But change is really, really good for the business, and as a slight digression, one of the ways ECW stayed fresh was because the promotion was always introducing new people. Sure, some of that was because the big boys stole the talent with mainstream potential, but ECW was focused on that quaint professional wrestling concept of having different wrestlers, wrestling types and wrestling styles.

ECW introduced Lucha Libre to its crazed fanbase; it introduce FMW style ultra-violence (which became an undercurrent of destruction that I alluded to earlier); it introduced so many talents, many of whom ‘got over’ quickly enough, that it is truly laughable that the WWE cannot get anyone over.

Well, that’s also because ECW existed in the transitional period of the business between dozens of promotions and the yet-faded memories of those promotions, and the monolithic dominance of the WWE today. ECW was able to gather a diverse fanbase, focus them on the ECW brand, and connect its talent to the “REVOLUTION” it preached, all the while keeping an eyeball on professional wrestling history and keeping a pulse on the business.

Yeah, I’m nostalgic as hell and overly fond of the era. I also was the target audience (smart markish, completely enraputured with professional wrestling, twenty-something, internet savvy, culturally observant, and willing to scour the internet, cable and UHF stations (whatever the hell that means) and also very much interested in traveling to see it live.

Yeah, focus.

Getting back to it, there was a sense from ECW of a flow of the TV Show (recaps to exploit the moments and sell the upcoming matches, a few matches, capped off with promos (remember the Pulp Fiction segments!) to keep otherwise unseen talent on the show, and a distinct sense that you were getting a lot of what the promotion had to offer, but you had to see it live to get the rest).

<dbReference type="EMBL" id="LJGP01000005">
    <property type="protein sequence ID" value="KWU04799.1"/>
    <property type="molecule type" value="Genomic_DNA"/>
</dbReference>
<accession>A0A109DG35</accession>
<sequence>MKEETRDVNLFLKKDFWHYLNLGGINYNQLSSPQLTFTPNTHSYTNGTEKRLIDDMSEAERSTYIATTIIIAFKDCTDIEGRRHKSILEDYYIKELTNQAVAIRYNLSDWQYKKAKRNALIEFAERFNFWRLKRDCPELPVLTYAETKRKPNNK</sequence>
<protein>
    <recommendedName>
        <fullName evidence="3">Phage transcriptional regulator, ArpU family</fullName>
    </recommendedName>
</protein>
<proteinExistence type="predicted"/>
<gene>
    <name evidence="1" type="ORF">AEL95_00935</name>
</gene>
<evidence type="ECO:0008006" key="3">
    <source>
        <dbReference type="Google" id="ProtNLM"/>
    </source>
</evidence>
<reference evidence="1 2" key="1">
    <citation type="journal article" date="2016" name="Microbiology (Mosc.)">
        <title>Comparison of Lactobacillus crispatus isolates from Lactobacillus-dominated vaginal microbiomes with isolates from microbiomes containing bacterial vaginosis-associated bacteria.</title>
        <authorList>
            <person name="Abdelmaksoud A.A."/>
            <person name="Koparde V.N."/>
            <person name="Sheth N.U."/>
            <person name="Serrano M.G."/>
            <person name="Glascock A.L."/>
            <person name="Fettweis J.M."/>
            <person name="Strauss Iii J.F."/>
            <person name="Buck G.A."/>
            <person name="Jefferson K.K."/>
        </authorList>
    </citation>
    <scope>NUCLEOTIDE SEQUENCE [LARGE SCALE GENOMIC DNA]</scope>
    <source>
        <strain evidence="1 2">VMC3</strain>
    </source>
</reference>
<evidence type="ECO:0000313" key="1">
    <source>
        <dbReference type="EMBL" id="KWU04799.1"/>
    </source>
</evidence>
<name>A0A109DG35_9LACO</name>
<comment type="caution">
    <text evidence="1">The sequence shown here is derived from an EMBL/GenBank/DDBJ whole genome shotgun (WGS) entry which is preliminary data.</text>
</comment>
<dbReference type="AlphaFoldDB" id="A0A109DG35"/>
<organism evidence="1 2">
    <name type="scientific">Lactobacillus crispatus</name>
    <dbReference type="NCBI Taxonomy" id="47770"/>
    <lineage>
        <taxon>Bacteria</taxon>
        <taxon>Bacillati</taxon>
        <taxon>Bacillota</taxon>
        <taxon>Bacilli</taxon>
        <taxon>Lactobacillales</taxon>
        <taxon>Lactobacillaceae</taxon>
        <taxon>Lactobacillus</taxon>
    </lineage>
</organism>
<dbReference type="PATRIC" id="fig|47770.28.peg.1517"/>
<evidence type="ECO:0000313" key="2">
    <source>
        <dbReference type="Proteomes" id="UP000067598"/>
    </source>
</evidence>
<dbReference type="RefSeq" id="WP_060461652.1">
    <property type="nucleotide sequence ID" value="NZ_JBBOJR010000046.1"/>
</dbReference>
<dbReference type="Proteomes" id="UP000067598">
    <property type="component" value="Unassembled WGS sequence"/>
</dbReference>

In other words, you had to pay for the experience, not sit back and let it happen.

Today, you can’t pay people to watch free TV, and the WWE is selling a monthly internet subscription for vestiges of a product that sucks.


ECW was nothing if not for the feuds, and what should that tell modern day promotions?

Yeah, they don’t understand that, either.

Tommy Dreamer versus Raven dominated the existence of ECW. And how many matches were there between them? Did they ever really fight? But at the same time, this is the feud that drove ECW’s cards for years, captured the attention of the fans who had turned away from WCW and the WWF, and kept their attention when the Attitude era ripped off everything else about ECW.

Feuds aren’t about having so many freaking matches that they are meaningless. In many ways, Raven was the 1990’s embodiment of Lou Albano, the guy who talked a great game, had a lot of henchmen, and even when cornered could never be vanquished.

People forget that Tommy Dreamer was perhaps the purest “babyface” when he started making waves in ECW, but the crowd wasn’t behind him. But the fued with Raven turned him into the “Innovator of Violence” and connected to the pulse of the fanbase. That didn’t happen overnight. That feud never really ended, but it never got boring.

There was something to crafting a feud that ECW mastered, and … well, look at what works and what doesn’t and it’s not hard to figure some of it out.

Sabu versus Taz persisted through injuries, disputes and a lot of contentious backstage situations. But more importantly, it was purpusefully held off for PPV purposes. All the efforts of the work, and all the effects of the shoot aspects, built up for a year or so.

What’s funny is that HHH vs Batista drove WrestleMania 21 to great heights… mainly by holding off the match.

Sure, you can’t make every match bigger by setting it up for a year. That would be more like MMA than Professional Wrestling, but then again, why can’t the WWE or any other promotion build up the attention of the fanbase and drive up interest with a truly interesting feud?

Well, that’s the crux of the inability of drawing the fans in these days, isn’t it?

Joe Babinsack can be reached at

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Joe Babinsack
Joe Babinsack can be reached at Thanks to Eric for giving me a platform to talk about my passions, and look for reviews (like Vintage Quebec wrestling) coming soon.